Cayce Pollard in Pattern Recognition has a unique ability to judge how the market will respond to logos and brands. At the root of this rare talent, for which Bigend employs her, is a “phobic reaction” to trademarks she’s had since age 6 when she threw up after seeing The Michelin Man in a French catalog. Otherwise known as “Bibendum,” the 114-year-old, anthropomorphic stack of tires remains her biggest weakness.
Dorotea takes her time unfastening the envelope. She reaches inside. Pulls out a square of art board the size of the last one. On it is the Michelin Man, in one of his earliest, most stomach−churningly creepy manifestations, not the inflated−maggot de−shelled Ninja Turtle of the present day, but that weird, jaded, cigar−smoking elder creature suggesting a mummy with elephantiasis. “Bibendum,” says Dorotea, softly.
Cayce’s adverse response to trademarks is a central theme in the book as she wrestles with her own over-astuteness (hence the title), particularly in relation to her father’s mysterious death.
Bibendum himself is particularly effective as the chief offender of her phobia, both because he is creepy and weird, and because he is one of the world’s oldest continuing trademarks, and a breakthrough in marketing history. So what the hell is Bibendum, or the Michelin Man, that blobby white creature currently rendered in CGI with big Bambi eyes?
In 1898, French artist O’Galop first conceived a stack of tires as a chubby man, commissioned by French tire entrepreneurs the Michelin brothers. His original form was different that we’d recognize, his bands thinner and beige or grey to reflect the rubber tires at the time, always wearing a pince-nez and smoking a cigar. In his original advertising poster, the creature is having dinner with other creepy tire creatures, holding up a cocktail glass full of sharp debris, and raising a toast: ”Nunc est bibendum!! C’est à dire: À votre santé. Le pneu Michelin boit l’obstacle (“Now we must drink… That is to say, to your health. The Michelin tire drinks up obstacles”). The implication is, this boisterous, elite tire creature cares not about road hazards, instead he drinks them as though they were a cocktail while his saggy competitors look on with fear.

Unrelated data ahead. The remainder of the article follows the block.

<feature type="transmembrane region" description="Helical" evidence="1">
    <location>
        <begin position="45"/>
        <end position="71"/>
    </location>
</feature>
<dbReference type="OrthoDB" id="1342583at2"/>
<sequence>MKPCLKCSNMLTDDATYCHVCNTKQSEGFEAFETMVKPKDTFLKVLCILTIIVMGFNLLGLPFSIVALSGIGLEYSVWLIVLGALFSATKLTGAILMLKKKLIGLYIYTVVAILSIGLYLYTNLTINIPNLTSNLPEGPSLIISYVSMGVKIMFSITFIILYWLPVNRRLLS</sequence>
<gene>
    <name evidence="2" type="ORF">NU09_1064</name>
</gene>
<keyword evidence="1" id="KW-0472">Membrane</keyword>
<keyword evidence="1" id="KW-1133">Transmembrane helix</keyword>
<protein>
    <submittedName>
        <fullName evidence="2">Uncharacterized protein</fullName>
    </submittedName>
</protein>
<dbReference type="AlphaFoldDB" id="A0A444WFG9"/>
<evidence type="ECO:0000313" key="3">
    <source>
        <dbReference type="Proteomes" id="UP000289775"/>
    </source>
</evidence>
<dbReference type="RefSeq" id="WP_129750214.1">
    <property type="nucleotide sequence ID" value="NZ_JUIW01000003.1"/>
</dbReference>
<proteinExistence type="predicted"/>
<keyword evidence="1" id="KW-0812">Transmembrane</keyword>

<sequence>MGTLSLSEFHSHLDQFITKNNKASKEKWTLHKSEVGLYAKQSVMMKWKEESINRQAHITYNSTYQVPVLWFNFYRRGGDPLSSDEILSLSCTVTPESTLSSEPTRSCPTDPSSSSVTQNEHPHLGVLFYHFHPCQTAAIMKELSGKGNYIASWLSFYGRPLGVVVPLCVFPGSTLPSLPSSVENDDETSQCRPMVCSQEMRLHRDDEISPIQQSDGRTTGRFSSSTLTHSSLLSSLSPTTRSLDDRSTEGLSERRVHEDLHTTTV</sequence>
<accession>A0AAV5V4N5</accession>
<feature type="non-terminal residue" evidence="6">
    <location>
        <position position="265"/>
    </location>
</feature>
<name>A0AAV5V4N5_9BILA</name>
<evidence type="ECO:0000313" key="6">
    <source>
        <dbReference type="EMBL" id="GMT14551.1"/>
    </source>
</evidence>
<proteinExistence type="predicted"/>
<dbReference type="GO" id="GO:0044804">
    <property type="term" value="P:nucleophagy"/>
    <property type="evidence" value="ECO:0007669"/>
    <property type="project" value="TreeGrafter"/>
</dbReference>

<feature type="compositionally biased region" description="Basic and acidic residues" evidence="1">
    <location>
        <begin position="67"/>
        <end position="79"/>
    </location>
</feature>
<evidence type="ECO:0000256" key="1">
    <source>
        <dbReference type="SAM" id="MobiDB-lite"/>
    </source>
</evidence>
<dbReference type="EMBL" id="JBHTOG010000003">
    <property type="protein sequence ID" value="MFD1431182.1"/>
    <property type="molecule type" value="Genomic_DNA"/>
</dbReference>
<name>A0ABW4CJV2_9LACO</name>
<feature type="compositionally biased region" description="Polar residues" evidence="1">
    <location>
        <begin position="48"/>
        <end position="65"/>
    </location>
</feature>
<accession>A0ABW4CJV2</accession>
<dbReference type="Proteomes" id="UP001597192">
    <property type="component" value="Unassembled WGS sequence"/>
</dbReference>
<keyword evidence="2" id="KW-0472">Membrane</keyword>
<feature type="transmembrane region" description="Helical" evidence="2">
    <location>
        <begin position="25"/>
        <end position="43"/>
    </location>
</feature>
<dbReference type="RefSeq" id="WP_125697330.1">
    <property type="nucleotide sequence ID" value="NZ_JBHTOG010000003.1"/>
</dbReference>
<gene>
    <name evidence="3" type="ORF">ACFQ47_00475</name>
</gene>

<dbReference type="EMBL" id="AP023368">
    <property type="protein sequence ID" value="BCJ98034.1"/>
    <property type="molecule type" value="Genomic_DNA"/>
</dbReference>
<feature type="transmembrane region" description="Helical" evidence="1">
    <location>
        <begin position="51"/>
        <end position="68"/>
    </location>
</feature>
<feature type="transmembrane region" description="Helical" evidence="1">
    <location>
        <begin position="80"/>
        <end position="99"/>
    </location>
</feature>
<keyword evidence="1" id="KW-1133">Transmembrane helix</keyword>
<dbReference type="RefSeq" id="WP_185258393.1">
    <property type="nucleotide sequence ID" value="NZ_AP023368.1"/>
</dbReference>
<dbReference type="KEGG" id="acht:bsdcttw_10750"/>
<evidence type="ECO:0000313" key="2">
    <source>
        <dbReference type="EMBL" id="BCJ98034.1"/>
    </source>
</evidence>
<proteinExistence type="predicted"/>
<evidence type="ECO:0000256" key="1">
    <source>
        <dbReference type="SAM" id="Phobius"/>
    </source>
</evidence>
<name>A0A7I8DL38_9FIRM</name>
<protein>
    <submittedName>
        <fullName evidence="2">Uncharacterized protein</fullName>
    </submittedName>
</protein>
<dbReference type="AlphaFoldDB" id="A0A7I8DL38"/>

So he became known as “Bibendum,” and later “The Michelin Man.”
He appeared in hundreds of turn of the century French advertising posters, the kind commonly seen on dorm room walls, always with his cigar and glasses, a signet ring and a cocky swagger that comes with invulnerability. Over time, he lost the cigar and jewelry and tires got fatter. But his basic look, and that pasty white color, would continue to be an undeniable symbol of a brand of tires, even after its origins and rationale faded from public memory.
This kind of inescapable mental association makes Bibendum a monument and juggernaut of marketing, an icon once cooked up for a poster, that now lives in our minds whether we want him there or not, intertwined with a built object still up for sale after more than a hundred years. A blast of recognizability that would make a hypersensitive trademark savant recoil upon sight.
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